Lions Legend: Syd Millar

Syd Millar is a legendary figure, not just in Irish or Lions folklore, but across the international game itself. [more]

Lions Legend: Syd Millar

Syd Millar is a legendary figure, not just in Irish or Lions folklore, but across the international game itself.

As well as appearing as a player on three separate Lions tours in the 1950s and '60s, Millar coached the unbeaten 1974 side and managed the 1980 tourists on his fourth Lions trip to South Africa.

He amassed 43 Lions appearances, including nine at Test-match level, and won a further 37 caps for Ireland before ending his international career in 1970.

Although a specialist tight-head, Millar played both Tests against the Wallabies in 1959 as loosehead and was the most-used prop on his first tour to South Africa three years later.

A fly-half during his junior days, the former Ballymena front row forward went on to coach his country at the inaugural World Cup in 1987 before serving as a popular Chairman of the International Rugby Board (IRB) until 2007.

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Millar was awarded France's highest decoration, the Légion d'honneur, at a ceremony by Bernard Lapasset, his successor as IRB Chairman.

Syd Millar's factfile

Date of birth: May 23 1934
Clubs: Ballymena
International caps: Ireland 37
Height: 6ft (1.83m)
Weight: 16st (102kg)

Millar's Lions lowdown

Lions debut: Versus New South Wales, May 30, 1959
Lions Tests: 9 (Both Tests vs Aus and 2nd Test vs NZ in 1959, all four Tests against SA in 1962, 1st and 2nd Tests vs SA in 1968)
Lions non-Test appearances: 34
Total Lions appearances: 43 (18 in 1959, 16 in 1962 and nine in 1968)
Lions points: 10* (two tries) *under the current scoring system of five points for a try
Final Lions appearance: Versus Orange Free State, Bloemfontein, July 20, 1968


Syd Millar at the 2007 Rugby World Cup in his role as outgoing IRB Chairman

On touring South Africa

"South Africa is a great place to tour and on the High Veld, with their dry, hard grounds, it is a super place to play a handling game, while the huge public interest makes it something special – only New Zealand matches them for their enthusiasm and commitment to the game.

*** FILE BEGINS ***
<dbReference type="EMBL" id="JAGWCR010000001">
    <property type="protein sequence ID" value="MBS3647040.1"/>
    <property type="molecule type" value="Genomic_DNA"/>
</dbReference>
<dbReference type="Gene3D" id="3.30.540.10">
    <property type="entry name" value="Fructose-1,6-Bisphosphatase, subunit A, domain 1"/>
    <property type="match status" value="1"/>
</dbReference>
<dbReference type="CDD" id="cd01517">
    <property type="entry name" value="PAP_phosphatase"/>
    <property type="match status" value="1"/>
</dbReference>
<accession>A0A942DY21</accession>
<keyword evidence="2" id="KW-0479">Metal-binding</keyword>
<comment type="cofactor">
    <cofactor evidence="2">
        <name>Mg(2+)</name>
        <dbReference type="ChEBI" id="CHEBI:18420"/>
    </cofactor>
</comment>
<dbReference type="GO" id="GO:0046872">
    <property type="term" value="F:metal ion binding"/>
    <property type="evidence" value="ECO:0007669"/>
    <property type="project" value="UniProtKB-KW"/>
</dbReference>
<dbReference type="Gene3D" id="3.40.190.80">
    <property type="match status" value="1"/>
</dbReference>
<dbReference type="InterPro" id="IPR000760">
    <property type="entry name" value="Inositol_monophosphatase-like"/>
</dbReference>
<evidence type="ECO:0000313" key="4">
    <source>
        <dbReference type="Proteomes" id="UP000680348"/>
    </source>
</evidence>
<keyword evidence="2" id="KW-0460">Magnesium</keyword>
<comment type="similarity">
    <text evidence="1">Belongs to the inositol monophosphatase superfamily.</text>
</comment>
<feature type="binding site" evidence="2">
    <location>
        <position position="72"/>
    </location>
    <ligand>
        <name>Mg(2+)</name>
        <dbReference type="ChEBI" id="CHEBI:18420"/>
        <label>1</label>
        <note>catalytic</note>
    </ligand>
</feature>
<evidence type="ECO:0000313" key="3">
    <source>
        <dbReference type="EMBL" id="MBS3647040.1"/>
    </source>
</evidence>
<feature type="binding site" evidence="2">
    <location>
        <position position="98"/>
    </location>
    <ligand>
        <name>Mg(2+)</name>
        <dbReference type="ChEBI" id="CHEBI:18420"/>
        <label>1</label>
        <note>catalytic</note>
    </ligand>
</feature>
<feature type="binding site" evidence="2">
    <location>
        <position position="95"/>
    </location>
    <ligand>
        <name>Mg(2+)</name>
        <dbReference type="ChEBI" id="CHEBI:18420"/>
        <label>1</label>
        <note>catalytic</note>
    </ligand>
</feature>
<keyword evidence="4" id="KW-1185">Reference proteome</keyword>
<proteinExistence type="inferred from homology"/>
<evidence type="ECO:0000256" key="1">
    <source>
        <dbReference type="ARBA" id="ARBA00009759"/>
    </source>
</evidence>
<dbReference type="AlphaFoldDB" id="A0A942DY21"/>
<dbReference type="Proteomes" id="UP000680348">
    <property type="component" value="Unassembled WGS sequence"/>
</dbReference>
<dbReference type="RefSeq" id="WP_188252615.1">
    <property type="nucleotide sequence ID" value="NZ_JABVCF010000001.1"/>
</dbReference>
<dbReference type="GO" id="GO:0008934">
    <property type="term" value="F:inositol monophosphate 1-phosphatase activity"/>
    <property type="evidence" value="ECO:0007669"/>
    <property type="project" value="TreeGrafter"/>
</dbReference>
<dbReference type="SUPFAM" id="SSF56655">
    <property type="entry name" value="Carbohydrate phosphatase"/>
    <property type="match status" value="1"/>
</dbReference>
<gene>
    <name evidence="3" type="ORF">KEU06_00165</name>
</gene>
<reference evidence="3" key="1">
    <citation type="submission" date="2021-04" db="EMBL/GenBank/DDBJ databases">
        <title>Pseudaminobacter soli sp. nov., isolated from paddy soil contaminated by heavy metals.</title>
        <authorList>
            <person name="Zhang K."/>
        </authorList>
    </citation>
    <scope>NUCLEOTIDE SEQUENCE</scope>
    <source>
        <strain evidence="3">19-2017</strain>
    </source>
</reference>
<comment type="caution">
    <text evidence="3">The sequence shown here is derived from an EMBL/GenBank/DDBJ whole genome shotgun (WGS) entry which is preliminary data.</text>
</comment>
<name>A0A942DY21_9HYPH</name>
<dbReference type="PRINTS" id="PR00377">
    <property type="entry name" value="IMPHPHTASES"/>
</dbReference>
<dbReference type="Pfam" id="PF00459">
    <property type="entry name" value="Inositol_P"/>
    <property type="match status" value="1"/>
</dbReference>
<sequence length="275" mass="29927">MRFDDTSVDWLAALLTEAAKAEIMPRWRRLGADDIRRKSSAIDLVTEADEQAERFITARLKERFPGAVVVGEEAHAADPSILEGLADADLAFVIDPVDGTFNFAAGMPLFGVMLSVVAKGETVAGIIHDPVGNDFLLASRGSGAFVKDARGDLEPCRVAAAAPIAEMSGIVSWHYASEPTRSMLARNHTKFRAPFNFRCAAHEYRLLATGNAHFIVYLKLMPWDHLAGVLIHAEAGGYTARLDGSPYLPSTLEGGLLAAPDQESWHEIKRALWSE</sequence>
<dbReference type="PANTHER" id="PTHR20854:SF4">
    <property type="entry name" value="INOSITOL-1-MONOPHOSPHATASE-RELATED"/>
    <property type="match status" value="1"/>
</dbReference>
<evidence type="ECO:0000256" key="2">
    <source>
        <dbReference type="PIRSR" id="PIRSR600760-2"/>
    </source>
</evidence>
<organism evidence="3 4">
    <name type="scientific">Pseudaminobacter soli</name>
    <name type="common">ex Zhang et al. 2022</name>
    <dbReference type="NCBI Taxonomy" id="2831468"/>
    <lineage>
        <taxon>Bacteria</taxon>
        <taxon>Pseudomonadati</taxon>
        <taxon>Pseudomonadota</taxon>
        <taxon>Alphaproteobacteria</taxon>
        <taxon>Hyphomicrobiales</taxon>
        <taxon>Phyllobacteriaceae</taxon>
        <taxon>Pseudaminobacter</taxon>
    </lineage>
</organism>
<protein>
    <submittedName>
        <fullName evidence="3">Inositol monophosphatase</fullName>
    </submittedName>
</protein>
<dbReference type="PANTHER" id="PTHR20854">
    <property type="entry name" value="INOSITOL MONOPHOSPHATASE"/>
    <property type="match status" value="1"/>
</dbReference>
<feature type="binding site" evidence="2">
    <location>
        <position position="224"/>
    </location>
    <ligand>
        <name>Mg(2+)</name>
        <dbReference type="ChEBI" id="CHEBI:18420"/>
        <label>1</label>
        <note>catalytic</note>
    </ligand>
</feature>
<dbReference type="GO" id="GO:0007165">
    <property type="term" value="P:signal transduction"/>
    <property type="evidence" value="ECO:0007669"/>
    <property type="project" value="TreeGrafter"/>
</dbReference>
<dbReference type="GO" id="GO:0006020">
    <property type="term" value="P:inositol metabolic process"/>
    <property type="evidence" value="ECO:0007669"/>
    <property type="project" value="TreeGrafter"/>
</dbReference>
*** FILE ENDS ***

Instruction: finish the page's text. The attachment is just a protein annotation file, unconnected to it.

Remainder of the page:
"To some degree it is hard to differentiate between playing and coaching but all four of my trips to South Africa were really good tours.

"I guess the 1962 tour was a good trip as a player, when we drew the first Test, lost the second 3-0 and the third on a mistake. It was a close series and perhaps we deserved a bit better.

"In 1968 we didn't have the same capacity of players but we did OK and in 1974 as coach we didn't lose a game – winning 21 and drawing one out of 22 matches and playing some great rugby along the way.


Millar is a truly legendary Lion and one of rugby's greats

On the spirit of the Lions

"Attitude is the first thing a team needs to have. If the attitude is right, the other things fall into place.

"You will always have guys who are disappointed when they don't get in the Test side. They may be star players in their own country but they could be only number three in their position in these islands. Those guys can turn off a bit.

"The second team is very important on Lions tours; it's vital they keep their side of the tour up. The captain has to make sure those guys know how important they are to the team and to the final result."

On the unique qualities of a Lions captain 

"The captain has to be a psychologist because the players are all different.

"Some don't like being away from home, for example, so the captain has to identify that and spend some time with them. Even though tours are now down to six weeks, that is still a long time compared to national tours today, which are just a few weeks.

"Others lack confidence. It's a big deal going on a Lions tour, especially for young players, and the captain has to make sure everyone feels involved.

"Sometimes it can be simple things like receiving letters. There was one player like that in 1974 and we made sure we didn't hand out any letters until his had appeared.

"The main difference between captaining the Lions and captaining your country is of course that the captain has to unite four different sets of players. To do that, he has to be a motivator and a leader of men.

"The captain has to develop that pride in the Lions.He has to have the respect of the players, so you want to be sure the captain will hold his place in the team. That's not absolutely critical but it's very, very important.

"I made Willie John McBride Irish captain and I made him Lions captain too. He was my choice because I knew how he thought and he knew how I thought so it wouldn't take long to get us working together."

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